US and global markets concluded a tumultuous 2018, and a very difficult year for investors, as the major stock indices posted their worst yearly performances since the global financial crisis (GFC). The ongoing trade disputes between the US and China, slowing US growth (as the stimulus from President Donald Trump’s unfunded tax cuts wears off), stretched valuations, rate hikes, unrelenting geopolitical issues and US political uncertainty saw severe global market volatility for most of 2018. Trump’s populist posturing seems finally to be catching up with him as his administration represented a revolving door of appointments, dubious policies and his closest allies fell under an avalanche of indictments with the shadow of prosecution at the hands of Special Counsel Robert Mueller hanging over the president himself. Trump’s petulant behaviour is also set to be stymied by the incoming majority House Democrats. In addition, his trade war against China and continued criticism of Federal Reserve (Fed) Chair Jerome Powell (his own choice for the post), seems to have backfired as a steep stock sell-off continued in December and US markets closed 2018 significantly lower. A US government shutdown also began on 22 December – the prolonged dispute is primarily due to Trump’s demand for billions of dollars to fund his ridiculous election promise of building a wall along the US-Mexico border.
Meanwhile, the Fed’s December Federal Open Market Committee (FOMC) meeting raised the benchmark interest rate a quarter-point (the ninth hike of this cycle) but lowered its projections for future rate hikes (and its 2019 US growth forecast). Among the major US indices, a 9.2% MoM decline in December was enough to leave the S&P 500 down 6.2% YoY, with energy counters the worst performing S&P sector in 2018. The price of Brent crude oil continued a slide in December that saw it get close to $50/bbl – down over 40% from its October high and c. 20% YoY. Oil’s slump came despite the Organisation of the Petroleum Exporting Countries (OPEC) agreeing in early December to higher-than-expected production cuts and the US reporting larger-than-expected inventory drawdowns during the month. Fears around the impact of slowing economic growth on the demand for oil, seemingly outweighed the positive supply news. Meanwhile, the Dow Jones Industrial Average fell by 5.6% YoY and the tech-heavy NASDAQ dropped 3.9% – its worst year in a decade and snapping a six-year winning streak, according to CNBC. Tech stocks including Apple (-11.7 MoM), Amazon (-11.1% MoM), Netflix (-6.5% MoM) and Alphabet (Google; -5.8% MoM), which drove the Nasdaq higher for the last couple of years, pulled the index lower in December. Unfortunately, as the adage goes, when the US sneezes the world catches a cold and with US markets faltering towards year-end, global markets (with the exception of a few major markets including India and Brazil) followed suit, closing the year in negative territory.
European bourses also closed broadly lower for the year. This as Brexit remained the biggest worry for the region’s markets and halfway through last year the fourth-largest economy in the eurozone, Italy’s 2019 draft budget was in serious breach of EU spending rules, leading to an unprecedented rebuke from the EU. Violent protests also gripped France late last year and German Chancellor Angela Merkel decided not to seek re-election as CDU party leader, likely taking comfort from her intention to remain chancellor until Germany’s next federal election in three years. YoY, Germany’s DAX dropped by 18.3% YoY, while France’s CAC fell 11.0% YoY. Meanwhile, UK Prime Minister Theresa May had to cancel a planned parliamentary vote on the Brexit deal she’d negotiated with her European counterparts once it became obvious she didn’t have the support to get the deal approved. May survived a bid by her party to remove her as leader a few days later, but with c. 40% of her own party voting against her. The UK’s FTSE 100 dropped by 12.5% YoY as concerns over a no-deal Brexit increased. In terms of economic data, Germany and Italy’s economies unexpectedly contracted in 3Q18, with the German contraction (due to factory closures in its automotive sector) being the first since 2015. The eurozone purchasing managers’ index (PMI) also reached its lowest level since February 2016, and France’s PMI fell in December for the first time in two years.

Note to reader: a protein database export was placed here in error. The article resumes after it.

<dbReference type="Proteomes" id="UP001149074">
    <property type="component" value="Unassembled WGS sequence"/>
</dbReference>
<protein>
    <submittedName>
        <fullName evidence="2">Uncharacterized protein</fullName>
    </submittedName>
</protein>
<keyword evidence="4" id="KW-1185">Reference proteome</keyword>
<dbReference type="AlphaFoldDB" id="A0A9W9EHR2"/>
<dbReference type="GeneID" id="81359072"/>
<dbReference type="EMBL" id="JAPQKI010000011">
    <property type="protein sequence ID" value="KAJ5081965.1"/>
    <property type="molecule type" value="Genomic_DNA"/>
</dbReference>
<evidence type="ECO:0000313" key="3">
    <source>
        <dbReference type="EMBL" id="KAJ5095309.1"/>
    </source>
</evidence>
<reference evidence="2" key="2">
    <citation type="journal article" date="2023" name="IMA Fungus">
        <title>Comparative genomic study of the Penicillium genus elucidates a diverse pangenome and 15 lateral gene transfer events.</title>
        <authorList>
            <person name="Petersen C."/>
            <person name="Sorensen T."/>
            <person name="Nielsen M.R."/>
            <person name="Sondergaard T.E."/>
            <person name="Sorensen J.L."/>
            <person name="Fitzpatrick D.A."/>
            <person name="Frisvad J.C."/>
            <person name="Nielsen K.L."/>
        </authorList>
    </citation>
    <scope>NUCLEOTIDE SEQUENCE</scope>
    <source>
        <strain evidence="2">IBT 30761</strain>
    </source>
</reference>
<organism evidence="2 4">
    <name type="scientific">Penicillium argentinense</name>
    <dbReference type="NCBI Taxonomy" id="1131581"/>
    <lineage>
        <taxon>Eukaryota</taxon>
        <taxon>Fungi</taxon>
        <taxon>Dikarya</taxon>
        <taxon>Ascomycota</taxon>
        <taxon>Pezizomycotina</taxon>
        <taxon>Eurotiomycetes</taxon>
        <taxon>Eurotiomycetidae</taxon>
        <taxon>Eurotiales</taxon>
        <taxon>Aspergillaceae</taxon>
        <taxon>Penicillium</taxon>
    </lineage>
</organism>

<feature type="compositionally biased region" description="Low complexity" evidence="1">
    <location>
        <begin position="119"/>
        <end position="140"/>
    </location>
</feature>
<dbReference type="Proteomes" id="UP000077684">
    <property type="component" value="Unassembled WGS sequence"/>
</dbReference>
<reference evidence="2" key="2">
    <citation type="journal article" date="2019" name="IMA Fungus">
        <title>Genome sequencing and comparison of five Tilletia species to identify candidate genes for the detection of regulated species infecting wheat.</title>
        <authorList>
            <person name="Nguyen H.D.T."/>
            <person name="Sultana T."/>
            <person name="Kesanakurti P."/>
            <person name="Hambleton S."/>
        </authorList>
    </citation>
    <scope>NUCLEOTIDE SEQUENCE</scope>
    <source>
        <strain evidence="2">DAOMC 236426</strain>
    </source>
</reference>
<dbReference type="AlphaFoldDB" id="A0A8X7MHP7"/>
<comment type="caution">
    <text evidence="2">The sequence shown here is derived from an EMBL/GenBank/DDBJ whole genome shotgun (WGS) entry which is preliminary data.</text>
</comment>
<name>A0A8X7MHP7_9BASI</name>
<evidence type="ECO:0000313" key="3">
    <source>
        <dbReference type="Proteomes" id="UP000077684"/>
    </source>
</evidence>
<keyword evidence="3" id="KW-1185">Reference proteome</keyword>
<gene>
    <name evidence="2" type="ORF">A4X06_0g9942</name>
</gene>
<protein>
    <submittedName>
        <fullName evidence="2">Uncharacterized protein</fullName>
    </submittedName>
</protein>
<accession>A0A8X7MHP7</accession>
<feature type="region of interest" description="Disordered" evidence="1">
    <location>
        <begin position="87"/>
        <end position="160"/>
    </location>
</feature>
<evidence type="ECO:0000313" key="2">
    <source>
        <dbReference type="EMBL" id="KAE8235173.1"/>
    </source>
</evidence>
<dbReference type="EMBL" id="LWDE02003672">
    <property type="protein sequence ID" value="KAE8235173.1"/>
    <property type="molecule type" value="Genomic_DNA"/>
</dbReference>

In Asia, China’s benchmark Shanghai Composite Index, which entered a bear market around June, recorded a 24.6% drop in 2018 as the world’s second-largest economy felt the effects of a gloomy trade outlook and Beijing attempted to rein in risky lending after debt levels rose rapidly. CNBCreports that all 10 sectors of the Shanghai Composite were down significantly in 2018, with IT being the worst performer (-34% YoY) and even the best-performing sector, utilities, dropping by 11% YoY. Chinese 3Q18 growth (at 6.5% YoY) was also the lowest in c. 10 years. Hong Kong’s Hang Seng Index retreated by 13.6% for the year. Although Trump and China’s Xi Jinping declared a 90-day cease-fire at the start of December, commentators remained extremely skeptical about the chances of the two countries agreeing to a comprehensive trade pact. Finally, Japan’s Nikkei declined by 12.1% YoY with commentators noting that Japan is another casualty of the China/ US trade war (in September a Refinitiv poll found that one-third of Japanese companies are concerned about the prospects for their exports from China and the lower Chinese demand).
Select global indices performances 2018, YoY % Change:
Source: Bloomberg, Reuters, Yahoo Finance, Anchor